Commission discusses McClain voting house

Published 12:00 am Saturday, January 12, 2002

Commissioner Gary Hanks and Probate Judge MacDonald Russell introduced the issue of the McClain voting house at the workshop session of the Butler County Commission Thursday night.

Hanks said a 12-foot wide, 14-foot long cinderblock building currently being used has no restrooms and is in poor condition.

Russell said that more than 700 people are scheduled to use this building that is in poor' condition. "We have even had a woman fall inside it," said Russell. "We've been looking at this for several years and recommend that we move the house."

Hanks reported that he had been in contact with members

of a local church about using their fellowship hall.

Russell said, "There are several churches in the area and we don't want to cause problems with them. This is just an option under consideration. A fellowship hall would be so nice and handy, but we just don't want anything to dissuade someone from voting because it is a church."

Other alternatives to the current building included erecting a portable building. "It might cost the county as much as $7,000 for the building plus utilities," said Russell. The building would be too small to serve as a community center, however, and may lay vacant for much of the year. "We're going to do our best to follow through with this," concluded Russell.

Also introduced to before commission Thursday was a petition from residents in the Gravel Hill area. Residents presented the petition, signed by 86 area residents, requesting the county widen County Road 37 at Gravel Hill.

According to Hanks, this road is frequented by logging trucks and is dangerous, especially at a particularly sharp curve in the road. Hanks believes that widening the road to 24-feet would help ease the problem.

Drew Bass of Benefit Planners, Inc., presented a replacement income insurance plan to the commission. The plan, according to Bass, would allow employees of the county to purchase insurance up to 60 percent of their current income. This would allow a disabled, injured or sick individual some income while unable to work. Prior health problems would be covered after one year of enrollment in the plan, and long-term reimbursement could continue until the person reached age 65.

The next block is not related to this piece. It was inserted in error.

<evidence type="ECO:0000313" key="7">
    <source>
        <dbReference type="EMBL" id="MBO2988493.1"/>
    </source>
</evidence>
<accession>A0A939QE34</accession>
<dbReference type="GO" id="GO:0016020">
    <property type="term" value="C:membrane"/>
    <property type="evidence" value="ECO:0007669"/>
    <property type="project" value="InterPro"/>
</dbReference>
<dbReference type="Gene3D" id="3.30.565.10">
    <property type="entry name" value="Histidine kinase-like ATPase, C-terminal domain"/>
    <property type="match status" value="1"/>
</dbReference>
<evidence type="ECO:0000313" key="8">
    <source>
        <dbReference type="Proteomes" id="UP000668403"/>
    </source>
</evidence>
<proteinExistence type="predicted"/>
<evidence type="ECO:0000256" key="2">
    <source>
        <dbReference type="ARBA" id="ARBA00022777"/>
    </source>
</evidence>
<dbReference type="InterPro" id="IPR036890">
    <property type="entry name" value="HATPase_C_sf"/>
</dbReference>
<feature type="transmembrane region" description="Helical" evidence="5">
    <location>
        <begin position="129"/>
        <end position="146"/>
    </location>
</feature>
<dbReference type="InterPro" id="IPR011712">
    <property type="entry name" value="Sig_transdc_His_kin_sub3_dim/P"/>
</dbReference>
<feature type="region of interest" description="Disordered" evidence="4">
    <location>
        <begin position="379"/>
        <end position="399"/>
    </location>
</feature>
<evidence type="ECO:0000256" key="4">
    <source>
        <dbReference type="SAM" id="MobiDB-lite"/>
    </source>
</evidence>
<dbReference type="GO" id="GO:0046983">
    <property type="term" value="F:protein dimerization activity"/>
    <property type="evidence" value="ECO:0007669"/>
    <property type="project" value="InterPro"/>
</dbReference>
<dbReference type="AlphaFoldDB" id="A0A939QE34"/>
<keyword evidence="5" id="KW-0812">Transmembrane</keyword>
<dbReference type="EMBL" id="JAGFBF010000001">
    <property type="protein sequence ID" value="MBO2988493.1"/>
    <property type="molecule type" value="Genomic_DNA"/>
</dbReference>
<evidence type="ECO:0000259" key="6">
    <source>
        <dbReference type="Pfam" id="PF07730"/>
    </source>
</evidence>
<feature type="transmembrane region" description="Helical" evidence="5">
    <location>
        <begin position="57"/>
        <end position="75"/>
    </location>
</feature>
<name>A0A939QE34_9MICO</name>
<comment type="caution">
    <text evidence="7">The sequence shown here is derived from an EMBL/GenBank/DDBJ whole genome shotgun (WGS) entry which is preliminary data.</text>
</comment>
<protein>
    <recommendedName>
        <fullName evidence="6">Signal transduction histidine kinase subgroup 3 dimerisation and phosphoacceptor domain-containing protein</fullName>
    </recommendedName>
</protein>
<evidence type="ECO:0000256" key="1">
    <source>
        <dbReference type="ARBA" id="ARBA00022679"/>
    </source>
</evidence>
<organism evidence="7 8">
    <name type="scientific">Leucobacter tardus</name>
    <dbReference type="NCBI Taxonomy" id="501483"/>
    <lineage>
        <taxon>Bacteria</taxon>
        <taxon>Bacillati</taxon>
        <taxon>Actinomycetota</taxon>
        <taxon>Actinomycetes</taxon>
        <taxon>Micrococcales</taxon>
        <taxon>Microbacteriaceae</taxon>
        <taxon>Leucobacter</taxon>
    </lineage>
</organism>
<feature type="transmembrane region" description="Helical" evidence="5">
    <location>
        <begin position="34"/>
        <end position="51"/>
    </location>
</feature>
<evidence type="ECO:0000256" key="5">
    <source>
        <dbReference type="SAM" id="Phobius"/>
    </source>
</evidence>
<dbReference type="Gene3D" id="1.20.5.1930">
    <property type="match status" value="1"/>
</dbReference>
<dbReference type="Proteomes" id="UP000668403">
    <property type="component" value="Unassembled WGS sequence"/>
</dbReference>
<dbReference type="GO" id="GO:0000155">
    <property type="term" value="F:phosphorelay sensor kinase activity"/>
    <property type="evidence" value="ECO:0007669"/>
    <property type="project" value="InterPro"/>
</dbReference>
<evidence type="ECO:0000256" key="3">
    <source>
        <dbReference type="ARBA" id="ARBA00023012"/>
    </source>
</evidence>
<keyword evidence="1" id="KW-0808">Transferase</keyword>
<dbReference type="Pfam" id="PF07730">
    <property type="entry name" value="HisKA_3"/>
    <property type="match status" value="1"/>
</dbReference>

Bass also noted that the insurance could be transferred to another job should the employee leave the county. The plan is under a group policy, however, and cannot be sold to individuals. Payment for the plan must come in the form of payroll deduction administered by the county. "L.V. Stabler hospital, the City of Greenville and the Butler County Board of

Education are already on this plan," said Bass. "People will only be guaranteed enrollment during the open enrollment period."

The commission also discussed a letter it received from the E-911 board requesting the county pick up the cost to replace damaged or stolen street signs. Minutes from a 1998 meeting of the commission show that the E-911 board agreed to be responsible for replacing such signs, and the county would provide installation labor. The matter was set to be addressed at the Monday meeting.

Also before the commission was a request by Commissioner William Phillips on behalf of four families to have the county take over maintenance of a private road named Deep Wood Road. County Engineer Dennis McCall said that a resolution adopted in Butler County may prevent the county from taking over additional roads. The matter was set to be addressed after further research has been conducted.